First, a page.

Just a quick post to say that the Battlegroup Kursk rulebook has arrived in the country and been delivered to Plastic Soldier Company. Hurrah!
The book looks very nice, and the printers have done a top-rank job, it's clean, crisp and bright. I have posted a couple of shots, which won't do it justice. Thanks to all who have waited patiently for their pre-ordered copies, it has taken longer than expected, due to some technical problems at mine end and a badly timed family holiday which came just at the end of the project (it was supposed to be after the end when it was booked though). I hope it is worth the wait.
Will is already dispatching as fast as he can from PSC HQ, so retailers and individuals should get their books over the next few days (you might already have them). North Star Miniatures in Notingham have their copies too, I helped unload the lorry. Enjoy, may it bring you all many happy hours of gaming, it will me. Oh, and congratulations to the grand draw winners.
With this project done and dusted (well at my end), I have now moved on to the first Battlegroup supplement, which will deal with Operation Overlord, from the beaches of D-Day and the airborne landings, to the battles inland, and then the pursuit across France. Work is already well progressed, and play-testing has begun on the first draft of the army lists. It looks like being an epic.
I'm sure online reviews will be springing up over the next days/weeks. Articles will also be appearing in Wargames Illustrated, Miniature Wargames, and WSS magazines. I'm doing an interview with Meeples Miniatures for his online podcast (today) so for more information check that out. I'm also working on a Russian tactics primer article for BGK, which I'll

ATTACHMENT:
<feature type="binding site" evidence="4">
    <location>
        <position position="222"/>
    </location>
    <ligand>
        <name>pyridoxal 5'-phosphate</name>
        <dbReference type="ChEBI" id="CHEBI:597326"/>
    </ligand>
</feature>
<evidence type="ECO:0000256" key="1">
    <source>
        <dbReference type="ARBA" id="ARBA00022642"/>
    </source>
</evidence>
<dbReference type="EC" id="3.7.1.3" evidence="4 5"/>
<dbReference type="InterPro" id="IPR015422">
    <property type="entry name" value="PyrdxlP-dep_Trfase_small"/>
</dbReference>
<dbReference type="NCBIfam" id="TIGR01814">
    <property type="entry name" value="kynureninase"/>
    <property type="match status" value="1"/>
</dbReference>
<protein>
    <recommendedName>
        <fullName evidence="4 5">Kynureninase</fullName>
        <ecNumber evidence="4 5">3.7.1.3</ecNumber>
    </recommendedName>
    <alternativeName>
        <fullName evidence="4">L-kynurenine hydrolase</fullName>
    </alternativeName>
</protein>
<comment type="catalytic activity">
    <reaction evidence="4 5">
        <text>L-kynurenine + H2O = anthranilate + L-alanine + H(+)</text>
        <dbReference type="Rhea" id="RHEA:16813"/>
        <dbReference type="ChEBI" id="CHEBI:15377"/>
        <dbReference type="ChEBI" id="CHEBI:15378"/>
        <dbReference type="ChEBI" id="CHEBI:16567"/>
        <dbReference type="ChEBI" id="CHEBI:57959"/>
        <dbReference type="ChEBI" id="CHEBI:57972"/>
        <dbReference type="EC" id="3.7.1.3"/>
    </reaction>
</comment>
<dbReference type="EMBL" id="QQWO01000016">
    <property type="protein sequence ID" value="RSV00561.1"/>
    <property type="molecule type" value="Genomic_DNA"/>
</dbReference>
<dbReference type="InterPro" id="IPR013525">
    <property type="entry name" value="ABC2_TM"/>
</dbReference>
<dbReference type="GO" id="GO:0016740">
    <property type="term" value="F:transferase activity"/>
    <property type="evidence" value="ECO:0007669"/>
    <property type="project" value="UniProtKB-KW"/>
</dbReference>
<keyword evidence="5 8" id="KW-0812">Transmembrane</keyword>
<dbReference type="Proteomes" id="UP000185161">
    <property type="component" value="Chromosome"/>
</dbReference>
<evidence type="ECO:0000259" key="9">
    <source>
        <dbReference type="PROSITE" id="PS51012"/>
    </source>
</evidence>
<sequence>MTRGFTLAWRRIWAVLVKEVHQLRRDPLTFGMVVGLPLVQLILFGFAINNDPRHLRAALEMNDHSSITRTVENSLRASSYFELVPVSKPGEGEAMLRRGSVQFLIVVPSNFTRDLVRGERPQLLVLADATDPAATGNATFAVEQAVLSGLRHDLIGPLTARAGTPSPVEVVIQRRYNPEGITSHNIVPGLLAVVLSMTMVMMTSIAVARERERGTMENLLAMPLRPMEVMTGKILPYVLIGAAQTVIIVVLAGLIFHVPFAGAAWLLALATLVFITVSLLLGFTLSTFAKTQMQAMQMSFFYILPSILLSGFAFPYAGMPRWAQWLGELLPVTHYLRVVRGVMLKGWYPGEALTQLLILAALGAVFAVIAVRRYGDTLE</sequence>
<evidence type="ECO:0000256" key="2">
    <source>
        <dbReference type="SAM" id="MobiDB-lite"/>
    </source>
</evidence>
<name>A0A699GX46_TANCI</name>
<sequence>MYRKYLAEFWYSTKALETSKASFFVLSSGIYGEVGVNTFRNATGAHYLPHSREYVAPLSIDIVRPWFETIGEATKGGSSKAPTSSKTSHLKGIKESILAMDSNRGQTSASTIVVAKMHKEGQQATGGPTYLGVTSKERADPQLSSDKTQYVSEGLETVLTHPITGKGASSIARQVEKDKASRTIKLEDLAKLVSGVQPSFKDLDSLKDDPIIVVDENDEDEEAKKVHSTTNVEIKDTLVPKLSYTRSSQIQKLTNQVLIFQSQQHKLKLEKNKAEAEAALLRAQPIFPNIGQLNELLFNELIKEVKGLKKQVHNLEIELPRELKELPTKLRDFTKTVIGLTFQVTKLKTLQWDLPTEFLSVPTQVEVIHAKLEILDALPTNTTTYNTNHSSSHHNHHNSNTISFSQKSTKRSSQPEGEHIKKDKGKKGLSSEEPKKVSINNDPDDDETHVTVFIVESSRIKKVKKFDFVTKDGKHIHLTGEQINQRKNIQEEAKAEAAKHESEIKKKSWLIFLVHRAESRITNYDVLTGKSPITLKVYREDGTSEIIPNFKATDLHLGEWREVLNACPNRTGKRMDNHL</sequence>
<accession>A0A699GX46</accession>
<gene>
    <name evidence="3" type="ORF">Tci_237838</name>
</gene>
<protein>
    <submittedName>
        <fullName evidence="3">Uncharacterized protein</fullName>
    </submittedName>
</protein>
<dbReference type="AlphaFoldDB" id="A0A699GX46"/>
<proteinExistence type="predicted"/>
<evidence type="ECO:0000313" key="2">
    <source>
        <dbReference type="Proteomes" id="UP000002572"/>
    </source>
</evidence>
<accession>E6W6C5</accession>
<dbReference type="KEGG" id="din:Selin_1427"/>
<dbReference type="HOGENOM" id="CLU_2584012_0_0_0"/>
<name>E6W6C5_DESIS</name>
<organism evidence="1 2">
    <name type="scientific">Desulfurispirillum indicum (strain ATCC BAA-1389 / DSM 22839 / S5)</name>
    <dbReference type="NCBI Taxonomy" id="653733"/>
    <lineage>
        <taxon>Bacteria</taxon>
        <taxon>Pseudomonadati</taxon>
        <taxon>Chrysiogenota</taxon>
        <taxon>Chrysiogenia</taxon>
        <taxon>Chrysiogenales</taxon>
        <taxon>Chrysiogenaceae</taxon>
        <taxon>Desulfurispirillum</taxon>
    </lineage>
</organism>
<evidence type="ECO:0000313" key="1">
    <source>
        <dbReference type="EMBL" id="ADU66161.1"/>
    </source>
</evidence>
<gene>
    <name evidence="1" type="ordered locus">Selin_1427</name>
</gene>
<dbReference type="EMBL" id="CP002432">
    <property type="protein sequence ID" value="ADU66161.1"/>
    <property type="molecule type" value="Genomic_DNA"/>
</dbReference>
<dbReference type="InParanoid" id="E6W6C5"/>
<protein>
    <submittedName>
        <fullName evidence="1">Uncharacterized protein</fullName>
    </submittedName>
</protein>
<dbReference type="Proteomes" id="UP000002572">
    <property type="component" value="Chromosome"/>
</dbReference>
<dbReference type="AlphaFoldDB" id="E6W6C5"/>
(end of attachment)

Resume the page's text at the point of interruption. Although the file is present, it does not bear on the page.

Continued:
probable post here, unless one of the above magazines wants it.
Just a few snaps, as proof of life... (and why that's flipped sideways I have no idea - oh well, you get the picture).
Thursday 11 October 2012
back bright and early (sot of), we cleared the previous day’s detritus, but left the wrecked tanks in place as cover, and I re-organised both forces with their reinforcements. For the Russians I combined both the battered rifle platoons into one full strength one, and they would be left east of the river, holding the river bank and marshes where they had crossed (gaining them the name the Marsh platoon). To reinforce the defence line the Russians gain two Zis3 anti-tank guns and tows, and off-table but arriving on turns 1,2 and 3 would be 6 more T-34s carry another motorised rifle platoon and a single SU-152. So far the VVS had been totally absent from the battle, but they would now put in an appearance with a timed PE-2 air strike, and additional fire support was available from a timed 152mm howitzer barrage.
The marsh platoon, getting wet.